Metrics

Over the weekend, I wrote this on twitter:

 

Surprisingly (at the time of writing this at least), I haven’t got that much abuse for this tweet, considering how “test positivity” has been held as the gold standard in terms of tracking the pandemic by governments and commentators.

The reason why I say this is a “shit metric” is simple – it doesn’t give that much information. Let’s think about it.

For a (ratio) metric to make sense, both the numerator and the denominator need to be clearly defined, and there needs to be clear information content in the ratio. In this particular case, both the numerator and the denominator are clear – latter is the number of people who got Covid tests taken, and the former is the number of these people who returned a positive test.

So far so good. Apart from being an objective measure, test positivity ratio is  also a “ratio”, and thus normalised (unlike absolute number of positive tests).

So why do I say it doesn’t give much information? Because of the information content.

The problem with test positivity ratio is the composition of the denominator (now we’re getting into complicated territory). Essentially, there are many reasons why people get tested for Covid-19. The most obvious reason to get tested is that you are ill. Then, you might get tested when a family member is ill. You might get tested because your employer mandates random tests. You might get tested because you have to travel somewhere and the airline requires it. And so on and so forth.

Now, for each of these reasons for getting tested, we can define a sort of “prior probability of testing positive” (based on historical averages, etc). And the positivity ratio needs to be seen in relation to this prior probability. For example, in “peaceful times” (eg. Bangalore between August and November 2021), a large proportion of the tests would be “random” – people travelling or employer-mandated. And this would necessarily mean a low test positivity.

The other extreme is when the disease is spreading rapidly – few people are travelling or going physically to work. Most of the people who get tested are getting tested because they are ill. And so the test positivity ratio will be rather high.

Basically – rather than the ratio telling you how bad the covid situation is in a region, it is influenced by how bad the covid situation is. You can think of it as some sort of a Schrödinger-ian measurement.

That wasn’t an offhand comment. Because government policy is an important input into test positivity ratio. For example, take “contact tracing”, where contacts of people who have tested positive are hunted down and also tested. The prior probability of a contact of a covid patient testing positive is far higher than the prior probability of a random person testing positive.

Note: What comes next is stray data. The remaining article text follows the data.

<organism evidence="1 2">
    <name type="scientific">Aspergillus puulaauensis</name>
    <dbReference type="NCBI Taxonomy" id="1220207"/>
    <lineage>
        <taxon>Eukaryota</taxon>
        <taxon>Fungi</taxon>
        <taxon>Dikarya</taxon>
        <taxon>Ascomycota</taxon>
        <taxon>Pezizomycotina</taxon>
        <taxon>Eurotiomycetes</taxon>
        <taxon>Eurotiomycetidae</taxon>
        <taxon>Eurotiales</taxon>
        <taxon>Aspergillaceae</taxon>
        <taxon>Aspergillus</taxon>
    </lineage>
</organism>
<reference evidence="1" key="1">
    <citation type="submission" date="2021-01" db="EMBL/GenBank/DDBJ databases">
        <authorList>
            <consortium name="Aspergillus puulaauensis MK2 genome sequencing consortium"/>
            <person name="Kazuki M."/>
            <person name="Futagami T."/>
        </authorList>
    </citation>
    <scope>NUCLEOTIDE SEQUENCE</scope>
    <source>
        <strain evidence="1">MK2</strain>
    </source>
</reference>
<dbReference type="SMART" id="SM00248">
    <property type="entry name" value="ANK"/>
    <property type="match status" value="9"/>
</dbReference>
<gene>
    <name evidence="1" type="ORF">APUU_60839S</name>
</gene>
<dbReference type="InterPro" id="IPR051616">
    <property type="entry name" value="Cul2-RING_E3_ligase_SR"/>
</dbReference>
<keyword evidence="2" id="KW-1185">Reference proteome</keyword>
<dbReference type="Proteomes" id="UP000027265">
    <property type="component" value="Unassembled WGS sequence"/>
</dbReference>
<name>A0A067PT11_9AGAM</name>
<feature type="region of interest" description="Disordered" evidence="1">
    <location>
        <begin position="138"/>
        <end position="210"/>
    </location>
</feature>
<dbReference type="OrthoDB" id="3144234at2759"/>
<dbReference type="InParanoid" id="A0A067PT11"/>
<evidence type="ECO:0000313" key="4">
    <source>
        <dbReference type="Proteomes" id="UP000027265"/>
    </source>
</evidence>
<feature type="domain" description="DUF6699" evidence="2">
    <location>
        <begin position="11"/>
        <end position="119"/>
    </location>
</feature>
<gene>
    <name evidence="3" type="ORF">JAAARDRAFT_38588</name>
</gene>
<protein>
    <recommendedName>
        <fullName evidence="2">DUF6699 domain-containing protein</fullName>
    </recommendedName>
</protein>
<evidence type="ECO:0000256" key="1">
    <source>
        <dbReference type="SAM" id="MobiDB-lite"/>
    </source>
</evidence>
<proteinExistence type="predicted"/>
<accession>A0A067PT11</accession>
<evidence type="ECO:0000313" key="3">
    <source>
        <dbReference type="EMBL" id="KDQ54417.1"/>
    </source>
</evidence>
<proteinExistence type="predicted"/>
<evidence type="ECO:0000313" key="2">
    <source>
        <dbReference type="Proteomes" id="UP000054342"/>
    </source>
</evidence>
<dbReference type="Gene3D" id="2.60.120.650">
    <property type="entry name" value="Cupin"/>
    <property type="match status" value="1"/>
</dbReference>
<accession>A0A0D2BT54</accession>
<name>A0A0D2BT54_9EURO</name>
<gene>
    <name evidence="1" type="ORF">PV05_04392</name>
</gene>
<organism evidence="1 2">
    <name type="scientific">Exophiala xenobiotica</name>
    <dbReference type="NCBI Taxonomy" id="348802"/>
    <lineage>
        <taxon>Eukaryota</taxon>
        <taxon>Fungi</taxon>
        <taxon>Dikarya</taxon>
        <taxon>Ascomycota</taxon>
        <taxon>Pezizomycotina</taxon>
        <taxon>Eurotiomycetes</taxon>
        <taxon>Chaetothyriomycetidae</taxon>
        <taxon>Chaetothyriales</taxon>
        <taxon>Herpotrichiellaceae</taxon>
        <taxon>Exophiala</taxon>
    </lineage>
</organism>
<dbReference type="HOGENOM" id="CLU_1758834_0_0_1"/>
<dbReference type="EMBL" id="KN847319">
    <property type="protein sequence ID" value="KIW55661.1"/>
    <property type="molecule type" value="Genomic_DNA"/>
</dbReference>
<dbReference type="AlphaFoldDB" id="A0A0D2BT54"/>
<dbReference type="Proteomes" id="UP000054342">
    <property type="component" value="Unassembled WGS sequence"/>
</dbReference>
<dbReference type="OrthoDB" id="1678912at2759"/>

And so, as and when the government steps up contact tracing (as it does in the early days of each new wave), test positivity ratio goes up, as more “high prior probability” people get tested. Similarly, whether other states require a negative test to travel affects positivity ratio – the more the likelihood that you need a test to travel, the more likely that “low prior probability” people will take the test, and the lower the ratio will be. Or when governments decide to “randomly test” people (puling them off the streets of whatever), the ratio will come down.

In other words – the ratio can be easily gamed by governments, apart from just being influenced by government policy.

So what do we do now? How do we know whether the Covid-19 situation is serious enough to merit clamping down on people’s liberties? If test positivity ratio is a “shit metric” what can be a better one?

In this particular case (writing this on 3rd Jan 2022), absolute number of positive cases is as bad a metric as test positivity – over the last 3 months, the number of tests conducted in Bangalore has been rather steady. Moreover, the theory so far has been that Omicron is far less deadly than earlier versions of Covid-19, and the vaccination rate is rather high in Bangalore.

While defining metrics, sometimes it is useful to go back to first principles, and think about why we need the metric in the first place and what we are trying to optimise. In this particular case, we are trying to see when it makes sense to cut down economic activity to prevent the spread of the disease.

And why do we need lockdowns? To prevent hospitals from getting overwhelmed. You might remember the chaos of April-May 2021, when it was near impossible to get a hospital bed in Bangalore (even crematoriums had long queues). This is a situation we need to avoid – and the only one that merits lockdowns.

One simple measure we can use is to see how many hospital beds are actually full with covid patients, and if that might become a problem soon. Basically – if you can measure something “close to the problem”, measure it and use that as the metric. Rather than using proxies such as test positivity.

Because test positivity depends on too many factors, including government action. Because we are dealing with a new variant here, which is supposedly less severe. Because most of us have been vaccinated now, our response to getting the disease will be different. The change in situation means the old metrics don’t work.

It’s interesting that the Mumbai municipal corporation has started including bed availability in its daily reports.

Profit and politics

Earlier today I came across this article about data scientists on LinkedIn that I agreed with so much that I started wondering if it was simply a case of confirmation bias.

A few sentences (possibly taken out of context) from there that I agree with:

  • Many large companies have fallen into the trap that you need a PhD to do data science, you don’t.